Last July, Keith proposed to Sarah as a belated birthday present. He was so nervous that he dropped the engagement ring into a gift bag and mutely stood by until she found it, burst into tears and said, "Yes!" Looking back, "I guess I should have dropped to my knee or something," he says wryly.
At first, Keith floated the idea of eloping to New Zealand, a country he and Sarah had always been curious about. Sarah's father approved. "Why waste money on a big splash of a wedding when you could do something more useful?" he says. "She could take that money and use it for the principal of a home. Or invest it." (Dave understands the value of good money management; it's what allowed him to retire from his company at 48. He now owns a small family farm and trains redbone coonhounds for competition.)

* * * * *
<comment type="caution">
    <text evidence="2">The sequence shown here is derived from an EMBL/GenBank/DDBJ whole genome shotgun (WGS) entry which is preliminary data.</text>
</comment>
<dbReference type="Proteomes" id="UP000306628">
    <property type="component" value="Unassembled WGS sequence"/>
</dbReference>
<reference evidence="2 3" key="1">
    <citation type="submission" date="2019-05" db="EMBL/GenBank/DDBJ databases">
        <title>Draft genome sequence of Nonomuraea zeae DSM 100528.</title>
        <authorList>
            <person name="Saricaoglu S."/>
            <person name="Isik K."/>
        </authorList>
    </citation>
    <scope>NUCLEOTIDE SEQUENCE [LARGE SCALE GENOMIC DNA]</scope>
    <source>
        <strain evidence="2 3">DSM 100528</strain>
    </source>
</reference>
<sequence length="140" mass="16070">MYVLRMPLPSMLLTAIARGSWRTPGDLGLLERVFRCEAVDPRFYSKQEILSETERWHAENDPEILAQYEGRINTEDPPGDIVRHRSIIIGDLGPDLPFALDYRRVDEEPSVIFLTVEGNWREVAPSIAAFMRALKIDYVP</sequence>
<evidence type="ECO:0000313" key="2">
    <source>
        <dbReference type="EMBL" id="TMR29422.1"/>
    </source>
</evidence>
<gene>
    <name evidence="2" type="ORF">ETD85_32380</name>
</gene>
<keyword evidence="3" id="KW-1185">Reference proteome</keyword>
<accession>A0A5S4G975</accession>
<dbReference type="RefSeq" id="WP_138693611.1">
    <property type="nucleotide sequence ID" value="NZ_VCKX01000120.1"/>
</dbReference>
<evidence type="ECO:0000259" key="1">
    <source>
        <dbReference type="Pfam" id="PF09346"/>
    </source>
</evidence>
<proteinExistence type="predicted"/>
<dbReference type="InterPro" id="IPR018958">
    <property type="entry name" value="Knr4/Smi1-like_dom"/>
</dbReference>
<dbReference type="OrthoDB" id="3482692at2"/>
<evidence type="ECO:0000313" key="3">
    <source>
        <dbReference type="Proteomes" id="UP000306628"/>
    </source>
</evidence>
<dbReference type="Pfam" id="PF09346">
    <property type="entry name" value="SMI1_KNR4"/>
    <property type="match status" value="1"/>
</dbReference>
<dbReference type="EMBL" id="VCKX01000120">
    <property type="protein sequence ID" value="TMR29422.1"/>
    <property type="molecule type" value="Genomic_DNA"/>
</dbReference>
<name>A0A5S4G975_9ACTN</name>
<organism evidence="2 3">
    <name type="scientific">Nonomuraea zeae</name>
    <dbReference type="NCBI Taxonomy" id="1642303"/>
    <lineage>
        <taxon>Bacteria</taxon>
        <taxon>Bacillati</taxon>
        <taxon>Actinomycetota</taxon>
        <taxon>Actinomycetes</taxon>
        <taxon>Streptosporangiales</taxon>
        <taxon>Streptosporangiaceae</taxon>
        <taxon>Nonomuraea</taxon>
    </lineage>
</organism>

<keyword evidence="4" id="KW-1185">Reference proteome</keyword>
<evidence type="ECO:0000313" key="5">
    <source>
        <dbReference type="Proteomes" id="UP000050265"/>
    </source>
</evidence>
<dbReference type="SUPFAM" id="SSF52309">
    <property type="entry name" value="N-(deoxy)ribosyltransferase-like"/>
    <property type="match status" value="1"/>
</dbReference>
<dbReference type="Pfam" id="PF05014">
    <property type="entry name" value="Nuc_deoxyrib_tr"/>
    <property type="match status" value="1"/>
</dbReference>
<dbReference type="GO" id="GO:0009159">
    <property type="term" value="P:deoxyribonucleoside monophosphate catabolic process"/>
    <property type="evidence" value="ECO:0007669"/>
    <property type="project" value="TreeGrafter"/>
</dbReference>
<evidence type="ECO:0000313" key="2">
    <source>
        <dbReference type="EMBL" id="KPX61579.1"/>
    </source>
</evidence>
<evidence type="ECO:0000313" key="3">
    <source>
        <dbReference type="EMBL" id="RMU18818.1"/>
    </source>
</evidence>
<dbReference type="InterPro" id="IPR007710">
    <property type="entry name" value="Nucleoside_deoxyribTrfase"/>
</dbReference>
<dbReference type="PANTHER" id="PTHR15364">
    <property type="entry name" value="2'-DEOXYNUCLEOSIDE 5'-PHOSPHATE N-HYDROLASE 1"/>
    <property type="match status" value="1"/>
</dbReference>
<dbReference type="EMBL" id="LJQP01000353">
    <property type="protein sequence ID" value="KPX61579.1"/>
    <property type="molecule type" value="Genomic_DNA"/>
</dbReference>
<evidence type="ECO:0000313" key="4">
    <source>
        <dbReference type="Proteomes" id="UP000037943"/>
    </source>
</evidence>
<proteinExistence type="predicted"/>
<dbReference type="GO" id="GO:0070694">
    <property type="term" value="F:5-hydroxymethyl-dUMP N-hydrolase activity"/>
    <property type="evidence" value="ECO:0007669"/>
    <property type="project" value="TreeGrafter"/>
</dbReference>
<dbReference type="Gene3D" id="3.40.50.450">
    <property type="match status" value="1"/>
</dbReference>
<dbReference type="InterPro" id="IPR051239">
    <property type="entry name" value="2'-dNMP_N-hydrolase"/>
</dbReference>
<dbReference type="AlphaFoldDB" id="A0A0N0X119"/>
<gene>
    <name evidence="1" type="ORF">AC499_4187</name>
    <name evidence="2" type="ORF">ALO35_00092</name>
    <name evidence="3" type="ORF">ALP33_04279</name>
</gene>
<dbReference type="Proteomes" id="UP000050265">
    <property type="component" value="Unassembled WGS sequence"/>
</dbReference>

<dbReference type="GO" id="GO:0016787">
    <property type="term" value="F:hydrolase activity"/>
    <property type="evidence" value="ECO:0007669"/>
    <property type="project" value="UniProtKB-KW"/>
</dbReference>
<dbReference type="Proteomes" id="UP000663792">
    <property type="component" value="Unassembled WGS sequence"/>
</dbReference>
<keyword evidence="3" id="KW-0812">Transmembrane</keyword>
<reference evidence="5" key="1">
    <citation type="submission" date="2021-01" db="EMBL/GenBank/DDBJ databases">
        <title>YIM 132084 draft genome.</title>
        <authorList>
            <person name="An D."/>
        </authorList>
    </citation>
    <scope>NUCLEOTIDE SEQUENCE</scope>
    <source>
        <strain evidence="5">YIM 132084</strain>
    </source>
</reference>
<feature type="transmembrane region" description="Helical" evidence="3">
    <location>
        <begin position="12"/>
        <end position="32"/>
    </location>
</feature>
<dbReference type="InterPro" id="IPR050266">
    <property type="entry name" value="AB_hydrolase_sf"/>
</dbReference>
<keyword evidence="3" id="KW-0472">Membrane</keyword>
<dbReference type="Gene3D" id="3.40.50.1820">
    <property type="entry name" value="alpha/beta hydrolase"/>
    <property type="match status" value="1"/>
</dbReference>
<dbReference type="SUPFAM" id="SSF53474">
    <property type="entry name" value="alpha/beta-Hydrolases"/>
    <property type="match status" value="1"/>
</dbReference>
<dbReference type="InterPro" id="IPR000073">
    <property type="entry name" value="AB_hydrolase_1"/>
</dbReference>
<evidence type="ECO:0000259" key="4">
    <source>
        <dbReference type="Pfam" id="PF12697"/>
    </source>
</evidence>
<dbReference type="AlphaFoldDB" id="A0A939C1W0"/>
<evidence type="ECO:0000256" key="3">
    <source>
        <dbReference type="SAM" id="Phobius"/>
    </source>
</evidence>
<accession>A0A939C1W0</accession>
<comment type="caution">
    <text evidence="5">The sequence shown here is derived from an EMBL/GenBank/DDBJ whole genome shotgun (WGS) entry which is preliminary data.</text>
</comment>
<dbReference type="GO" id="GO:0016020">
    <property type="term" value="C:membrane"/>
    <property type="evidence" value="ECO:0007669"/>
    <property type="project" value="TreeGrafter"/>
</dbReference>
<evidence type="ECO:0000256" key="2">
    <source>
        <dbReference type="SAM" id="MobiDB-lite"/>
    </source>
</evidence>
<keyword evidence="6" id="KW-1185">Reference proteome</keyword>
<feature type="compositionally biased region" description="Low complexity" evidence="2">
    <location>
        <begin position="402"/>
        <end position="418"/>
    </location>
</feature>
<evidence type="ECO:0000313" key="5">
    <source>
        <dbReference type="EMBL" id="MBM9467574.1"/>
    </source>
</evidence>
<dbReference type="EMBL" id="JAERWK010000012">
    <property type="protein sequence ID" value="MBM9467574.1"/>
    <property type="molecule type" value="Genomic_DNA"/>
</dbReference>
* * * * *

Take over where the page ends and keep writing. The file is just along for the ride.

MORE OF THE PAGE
Sarah says she wasn't opposed to eloping. Still, the day after Keith proposed, she was on the phone with the place she says is "her identity": Sweet Briar College, the small all-women's school in central Virginia. Sarah graduated from Sweet Briar in 1999 and now works as the associate director of admissions.
Getting married on the lush, sprawling 3,250-acre campus -- where she and Keith now also live -- became, by far, her first priority. Her 150-guest ceremony would be at Memorial Chapel, the reception at an on-campus conference center. "If I couldn't get married here," she only half-jokes, "I don't think I'd get married at all."
When she was younger, Sarah entertained thoughts of an over-the-top "princess wedding." But now, she says, "I'm 29 . . . The same stuff isn't important to me anymore."